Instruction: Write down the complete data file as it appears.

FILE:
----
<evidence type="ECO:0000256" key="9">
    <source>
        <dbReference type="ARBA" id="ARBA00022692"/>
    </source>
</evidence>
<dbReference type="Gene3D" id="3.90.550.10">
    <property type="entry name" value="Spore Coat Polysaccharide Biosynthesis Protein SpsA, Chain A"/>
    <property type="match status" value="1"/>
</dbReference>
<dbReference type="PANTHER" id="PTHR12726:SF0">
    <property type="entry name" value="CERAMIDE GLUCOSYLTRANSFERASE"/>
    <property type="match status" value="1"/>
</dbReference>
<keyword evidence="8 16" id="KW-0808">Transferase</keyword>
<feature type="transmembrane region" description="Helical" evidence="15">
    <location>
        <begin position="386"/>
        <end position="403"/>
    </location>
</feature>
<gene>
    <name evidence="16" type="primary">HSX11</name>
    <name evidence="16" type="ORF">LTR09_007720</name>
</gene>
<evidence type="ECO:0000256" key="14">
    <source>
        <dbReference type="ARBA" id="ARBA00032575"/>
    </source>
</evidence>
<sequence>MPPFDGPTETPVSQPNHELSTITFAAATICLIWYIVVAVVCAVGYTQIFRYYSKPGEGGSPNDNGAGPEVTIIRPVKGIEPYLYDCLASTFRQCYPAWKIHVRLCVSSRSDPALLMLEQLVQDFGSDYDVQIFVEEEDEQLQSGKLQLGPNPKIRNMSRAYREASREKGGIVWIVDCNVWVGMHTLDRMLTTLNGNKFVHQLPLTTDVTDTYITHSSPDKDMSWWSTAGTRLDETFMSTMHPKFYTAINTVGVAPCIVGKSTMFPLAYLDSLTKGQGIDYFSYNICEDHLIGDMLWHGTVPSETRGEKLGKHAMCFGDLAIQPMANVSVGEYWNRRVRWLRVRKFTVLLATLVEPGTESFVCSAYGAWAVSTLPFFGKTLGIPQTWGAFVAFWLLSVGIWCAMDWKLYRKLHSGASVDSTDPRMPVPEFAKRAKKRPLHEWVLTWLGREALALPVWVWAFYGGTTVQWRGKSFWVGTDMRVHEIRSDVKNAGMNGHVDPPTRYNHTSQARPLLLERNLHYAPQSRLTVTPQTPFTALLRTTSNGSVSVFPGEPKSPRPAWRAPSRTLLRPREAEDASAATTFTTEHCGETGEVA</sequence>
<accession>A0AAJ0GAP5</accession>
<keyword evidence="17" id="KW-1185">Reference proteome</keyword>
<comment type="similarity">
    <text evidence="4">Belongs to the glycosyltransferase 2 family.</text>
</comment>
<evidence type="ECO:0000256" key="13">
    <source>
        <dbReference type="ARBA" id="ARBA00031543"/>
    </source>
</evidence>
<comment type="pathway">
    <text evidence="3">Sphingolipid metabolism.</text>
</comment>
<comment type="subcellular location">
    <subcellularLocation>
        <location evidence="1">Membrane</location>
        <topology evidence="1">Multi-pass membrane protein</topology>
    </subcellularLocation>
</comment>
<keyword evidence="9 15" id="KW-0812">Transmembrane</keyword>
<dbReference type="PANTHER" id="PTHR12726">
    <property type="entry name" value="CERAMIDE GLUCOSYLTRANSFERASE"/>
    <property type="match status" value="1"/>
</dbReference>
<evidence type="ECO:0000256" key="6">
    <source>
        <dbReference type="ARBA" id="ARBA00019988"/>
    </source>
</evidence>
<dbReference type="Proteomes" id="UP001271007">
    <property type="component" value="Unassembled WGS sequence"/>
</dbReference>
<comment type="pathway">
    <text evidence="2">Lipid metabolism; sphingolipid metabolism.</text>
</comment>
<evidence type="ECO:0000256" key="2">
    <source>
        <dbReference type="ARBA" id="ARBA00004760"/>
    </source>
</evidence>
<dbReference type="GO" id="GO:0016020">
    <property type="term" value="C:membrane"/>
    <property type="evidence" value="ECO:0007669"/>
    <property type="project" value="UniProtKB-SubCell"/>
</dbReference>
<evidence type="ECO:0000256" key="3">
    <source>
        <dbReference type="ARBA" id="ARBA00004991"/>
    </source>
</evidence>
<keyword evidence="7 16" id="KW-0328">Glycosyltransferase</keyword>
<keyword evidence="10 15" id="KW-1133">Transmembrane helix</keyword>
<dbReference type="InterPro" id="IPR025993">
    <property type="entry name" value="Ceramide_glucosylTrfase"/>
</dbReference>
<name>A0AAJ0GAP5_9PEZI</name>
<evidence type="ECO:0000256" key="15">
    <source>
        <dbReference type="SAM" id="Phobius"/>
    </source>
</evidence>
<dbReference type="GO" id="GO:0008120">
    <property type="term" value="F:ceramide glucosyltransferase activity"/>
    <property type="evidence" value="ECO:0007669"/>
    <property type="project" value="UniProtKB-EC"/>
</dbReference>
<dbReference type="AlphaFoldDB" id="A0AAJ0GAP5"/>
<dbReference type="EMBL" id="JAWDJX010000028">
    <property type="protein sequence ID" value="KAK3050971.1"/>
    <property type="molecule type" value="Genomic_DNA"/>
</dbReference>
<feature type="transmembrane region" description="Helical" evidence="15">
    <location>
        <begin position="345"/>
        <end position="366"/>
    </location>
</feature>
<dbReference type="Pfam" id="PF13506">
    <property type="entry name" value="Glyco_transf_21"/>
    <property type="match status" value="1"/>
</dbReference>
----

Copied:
<evidence type="ECO:0000256" key="9">
    <source>
        <dbReference type="ARBA" id="ARBA00022692"/>
    </source>
</evidence>
<dbReference type="Gene3D" id="3.90.550.10">
    <property type="entry name" value="Spore Coat Polysaccharide Biosynthesis Protein SpsA, Chain A"/>
    <property type="match status" value="1"/>
</dbReference>
<dbReference type="PANTHER" id="PTHR12726:SF0">
    <property type="entry name" value="CERAMIDE GLUCOSYLTRANSFERASE"/>
    <property type="match status" value="1"/>
</dbReference>
<keyword evidence="8 16" id="KW-0808">Transferase</keyword>
<feature type="transmembrane region" description="Helical" evidence="15">
    <location>
        <begin position="386"/>
        <end position="403"/>
    </location>
</feature>
<gene>
    <name evidence="16" type="primary">HSX11</name>
    <name evidence="16" type="ORF">LTR09_007720</name>
</gene>
<evidence type="ECO:0000256" key="14">
    <source>
        <dbReference type="ARBA" id="ARBA00032575"/>
    </source>
</evidence>
<sequence>MPPFDGPTETPVSQPNHELSTITFAAATICLIWYIVVAVVCAVGYTQIFRYYSKPGEGGSPNDNGAGPEVTIIRPVKGIEPYLYDCLASTFRQCYPAWKIHVRLCVSSRSDPALLMLEQLVQDFGSDYDVQIFVEEEDEQLQSGKLQLGPNPKIRNMSRAYREASREKGGIVWIVDCNVWVGMHTLDRMLTTLNGNKFVHQLPLTTDVTDTYITHSSPDKDMSWWSTAGTRLDETFMSTMHPKFYTAINTVGVAPCIVGKSTMFPLAYLDSLTKGQGIDYFSYNICEDHLIGDMLWHGTVPSETRGEKLGKHAMCFGDLAIQPMANVSVGEYWNRRVRWLRVRKFTVLLATLVEPGTESFVCSAYGAWAVSTLPFFGKTLGIPQTWGAFVAFWLLSVGIWCAMDWKLYRKLHSGASVDSTDPRMPVPEFAKRAKKRPLHEWVLTWLGREALALPVWVWAFYGGTTVQWRGKSFWVGTDMRVHEIRSDVKNAGMNGHVDPPTRYNHTSQARPLLLERNLHYAPQSRLTVTPQTPFTALLRTTSNGSVSVFPGEPKSPRPAWRAPSRTLLRPREAEDASAATTFTTEHCGETGEVA</sequence>
<accession>A0AAJ0GAP5</accession>
<keyword evidence="17" id="KW-1185">Reference proteome</keyword>
<comment type="similarity">
    <text evidence="4">Belongs to the glycosyltransferase 2 family.</text>
</comment>
<evidence type="ECO:0000256" key="13">
    <source>
        <dbReference type="ARBA" id="ARBA00031543"/>
    </source>
</evidence>
<comment type="pathway">
    <text evidence="3">Sphingolipid metabolism.</text>
</comment>
<comment type="subcellular location">
    <subcellularLocation>
        <location evidence="1">Membrane</location>
        <topology evidence="1">Multi-pass membrane protein</topology>
    </subcellularLocation>
</comment>
<keyword evidence="9 15" id="KW-0812">Transmembrane</keyword>
<dbReference type="PANTHER" id="PTHR12726">
    <property type="entry name" value="CERAMIDE GLUCOSYLTRANSFERASE"/>
    <property type="match status" value="1"/>
</dbReference>
<evidence type="ECO:0000256" key="6">
    <source>
        <dbReference type="ARBA" id="ARBA00019988"/>
    </source>
</evidence>
<dbReference type="Proteomes" id="UP001271007">
    <property type="component" value="Unassembled WGS sequence"/>
</dbReference>
<comment type="pathway">
    <text evidence="2">Lipid metabolism; sphingolipid metabolism.</text>
</comment>
<evidence type="ECO:0000256" key="2">
    <source>
        <dbReference type="ARBA" id="ARBA00004760"/>
    </source>
</evidence>
<dbReference type="GO" id="GO:0016020">
    <property type="term" value="C:membrane"/>
    <property type="evidence" value="ECO:0007669"/>
    <property type="project" value="UniProtKB-SubCell"/>
</dbReference>
<evidence type="ECO:0000256" key="3">
    <source>
        <dbReference type="ARBA" id="ARBA00004991"/>
    </source>
</evidence>
<keyword evidence="7 16" id="KW-0328">Glycosyltransferase</keyword>
<keyword evidence="10 15" id="KW-1133">Transmembrane helix</keyword>
<dbReference type="InterPro" id="IPR025993">
    <property type="entry name" value="Ceramide_glucosylTrfase"/>
</dbReference>
<name>A0AAJ0GAP5_9PEZI</name>
<evidence type="ECO:0000256" key="15">
    <source>
        <dbReference type="SAM" id="Phobius"/>
    </source>
</evidence>
<dbReference type="GO" id="GO:0008120">
    <property type="term" value="F:ceramide glucosyltransferase activity"/>
    <property type="evidence" value="ECO:0007669"/>
    <property type="project" value="UniProtKB-EC"/>
</dbReference>
<dbReference type="AlphaFoldDB" id="A0AAJ0GAP5"/>
<dbReference type="EMBL" id="JAWDJX010000028">
    <property type="protein sequence ID" value="KAK3050971.1"/>
    <property type="molecule type" value="Genomic_DNA"/>
</dbReference>
<feature type="transmembrane region" description="Helical" evidence="15">
    <location>
        <begin position="345"/>
        <end position="366"/>
    </location>
</feature>
<dbReference type="Pfam" id="PF13506">
    <property type="entry name" value="Glyco_transf_21"/>
    <property type="match status" value="1"/>
</dbReference>